As we say often at the Bairs Foundation, tragedy does not discriminate. Anyone can suddenly face an emergency that comes with a huge price tag — an appliance on the fritz, a lay-off at work, or much worse: a catastrophic injury. Unfortunately, few Americans can afford even a small emergency setback.
In fact, Bankrate’s financial security index found that 34 percent of American households experienced a major and unexpected expense over the past year, yet only 39 percent of respondents said they would be able to immediately cover just $1,000 for an emergency. Similarly, a survey by GOBankingRates found that 69 percent of Americans had less than $1,000 in total savings.
If it sounds like you would fall into this category, it’s important to act now to better protect yourself. A CNBC article offers some helpful tips to build an emergency fund.
Still, rainy-day money can be a drop in the bucket for those who find themselves in litigation after being injured. While insurance might kick in and cover medical bills, it doesn’t help pay for daily living expenses like rent, groceries, and a car payment. A catastrophic injury requires time away from work, which means no paycheck. Lack of (or less) income, coupled with bills, can drain funds fast. That’s where the Bairs Foundation comes in.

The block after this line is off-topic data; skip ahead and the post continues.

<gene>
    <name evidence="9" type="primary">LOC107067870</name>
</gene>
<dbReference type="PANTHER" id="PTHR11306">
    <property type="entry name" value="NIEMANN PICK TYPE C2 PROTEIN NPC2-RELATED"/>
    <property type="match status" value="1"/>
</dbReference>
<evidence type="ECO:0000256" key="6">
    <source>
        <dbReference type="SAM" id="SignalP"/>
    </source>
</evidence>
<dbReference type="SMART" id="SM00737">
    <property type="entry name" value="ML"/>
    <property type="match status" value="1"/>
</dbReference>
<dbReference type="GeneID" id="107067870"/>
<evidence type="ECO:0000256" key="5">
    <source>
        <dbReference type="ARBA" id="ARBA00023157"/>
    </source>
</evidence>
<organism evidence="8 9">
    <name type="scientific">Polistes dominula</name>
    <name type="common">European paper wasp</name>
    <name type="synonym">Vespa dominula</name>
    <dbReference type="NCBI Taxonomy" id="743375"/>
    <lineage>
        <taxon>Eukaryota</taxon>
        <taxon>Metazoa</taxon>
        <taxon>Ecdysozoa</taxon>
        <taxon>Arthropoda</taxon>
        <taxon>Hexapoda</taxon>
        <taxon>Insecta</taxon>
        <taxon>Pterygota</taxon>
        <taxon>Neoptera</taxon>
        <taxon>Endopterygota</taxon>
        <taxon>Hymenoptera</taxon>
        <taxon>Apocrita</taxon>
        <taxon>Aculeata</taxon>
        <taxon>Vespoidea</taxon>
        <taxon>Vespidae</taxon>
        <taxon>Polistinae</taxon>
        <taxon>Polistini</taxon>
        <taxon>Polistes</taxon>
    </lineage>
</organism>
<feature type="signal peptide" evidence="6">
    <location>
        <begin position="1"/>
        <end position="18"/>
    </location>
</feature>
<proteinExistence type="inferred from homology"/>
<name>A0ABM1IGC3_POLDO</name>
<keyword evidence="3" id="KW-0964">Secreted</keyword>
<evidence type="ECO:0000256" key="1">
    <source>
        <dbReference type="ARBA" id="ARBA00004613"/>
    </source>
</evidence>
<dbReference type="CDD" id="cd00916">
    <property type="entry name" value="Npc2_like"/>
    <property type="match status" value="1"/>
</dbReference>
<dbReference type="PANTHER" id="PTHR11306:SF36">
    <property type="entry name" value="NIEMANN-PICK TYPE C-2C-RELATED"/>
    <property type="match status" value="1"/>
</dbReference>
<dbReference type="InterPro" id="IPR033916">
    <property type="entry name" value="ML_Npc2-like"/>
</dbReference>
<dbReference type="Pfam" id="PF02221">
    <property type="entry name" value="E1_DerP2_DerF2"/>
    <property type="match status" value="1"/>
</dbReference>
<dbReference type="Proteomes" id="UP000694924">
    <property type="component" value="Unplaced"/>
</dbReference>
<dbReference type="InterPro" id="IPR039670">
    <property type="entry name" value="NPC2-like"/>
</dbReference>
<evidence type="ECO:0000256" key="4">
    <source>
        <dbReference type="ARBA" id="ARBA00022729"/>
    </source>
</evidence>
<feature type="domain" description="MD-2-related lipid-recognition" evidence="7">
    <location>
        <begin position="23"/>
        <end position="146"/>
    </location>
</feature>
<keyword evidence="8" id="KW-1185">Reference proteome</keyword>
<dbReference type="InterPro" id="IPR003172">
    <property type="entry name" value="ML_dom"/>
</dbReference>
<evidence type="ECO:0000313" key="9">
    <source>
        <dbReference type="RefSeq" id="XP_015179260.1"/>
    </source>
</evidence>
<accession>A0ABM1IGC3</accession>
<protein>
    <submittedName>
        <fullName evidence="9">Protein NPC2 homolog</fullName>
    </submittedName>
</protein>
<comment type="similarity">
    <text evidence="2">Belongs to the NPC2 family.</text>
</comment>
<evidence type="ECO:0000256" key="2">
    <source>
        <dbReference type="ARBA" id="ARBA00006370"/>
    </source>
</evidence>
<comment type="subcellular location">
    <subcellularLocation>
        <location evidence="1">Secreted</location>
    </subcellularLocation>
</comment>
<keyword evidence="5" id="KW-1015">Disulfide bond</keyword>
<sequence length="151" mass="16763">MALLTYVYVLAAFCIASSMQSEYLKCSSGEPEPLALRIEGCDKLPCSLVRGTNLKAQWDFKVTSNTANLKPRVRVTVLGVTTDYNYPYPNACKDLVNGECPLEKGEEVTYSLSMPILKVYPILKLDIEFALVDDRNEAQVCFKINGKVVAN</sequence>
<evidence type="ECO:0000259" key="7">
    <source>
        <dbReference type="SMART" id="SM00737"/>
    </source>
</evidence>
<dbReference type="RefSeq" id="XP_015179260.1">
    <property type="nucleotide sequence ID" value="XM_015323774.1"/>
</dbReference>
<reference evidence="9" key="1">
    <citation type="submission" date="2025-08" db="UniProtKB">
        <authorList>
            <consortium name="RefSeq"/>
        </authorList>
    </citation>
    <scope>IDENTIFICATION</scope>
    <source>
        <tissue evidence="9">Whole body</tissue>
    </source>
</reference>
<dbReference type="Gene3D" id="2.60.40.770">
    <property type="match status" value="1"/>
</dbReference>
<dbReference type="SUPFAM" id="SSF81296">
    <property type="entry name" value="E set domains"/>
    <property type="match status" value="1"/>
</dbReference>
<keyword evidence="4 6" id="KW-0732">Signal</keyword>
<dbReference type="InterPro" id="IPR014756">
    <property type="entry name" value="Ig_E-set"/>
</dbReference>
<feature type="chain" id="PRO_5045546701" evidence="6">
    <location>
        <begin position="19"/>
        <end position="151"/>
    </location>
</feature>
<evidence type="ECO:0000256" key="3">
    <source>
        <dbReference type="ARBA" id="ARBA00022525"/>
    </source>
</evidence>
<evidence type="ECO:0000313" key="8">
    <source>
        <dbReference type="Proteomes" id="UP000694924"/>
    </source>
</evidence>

We founded our nonprofit organization to help families in need keep food on the table and a roof over their heads as they pursue litigation. The Bairs Foundation provides low-interest funding to plaintiffs who need a hand, so they can go the distance with their lawsuit. Winning a lawsuit shouldn’t be possible only to those who can afford it. To us, that’s what our civil justice system is all about.
If you or someone you know is struggling financially while pursuing a personal injury lawsuit, we welcome you to apply for funding on bairsfoundaiton.org.
A West Point graduate where he served as captain and military aviator, John Bair continues his commitment to our country through his efforts within the settlement planning industry. He has represented families of victims lost in the Flight 3407 crash, offered pro bono services to the families of 9/11 victims and drafted the first consumer protection bill for plaintiffs (H.R. 3699).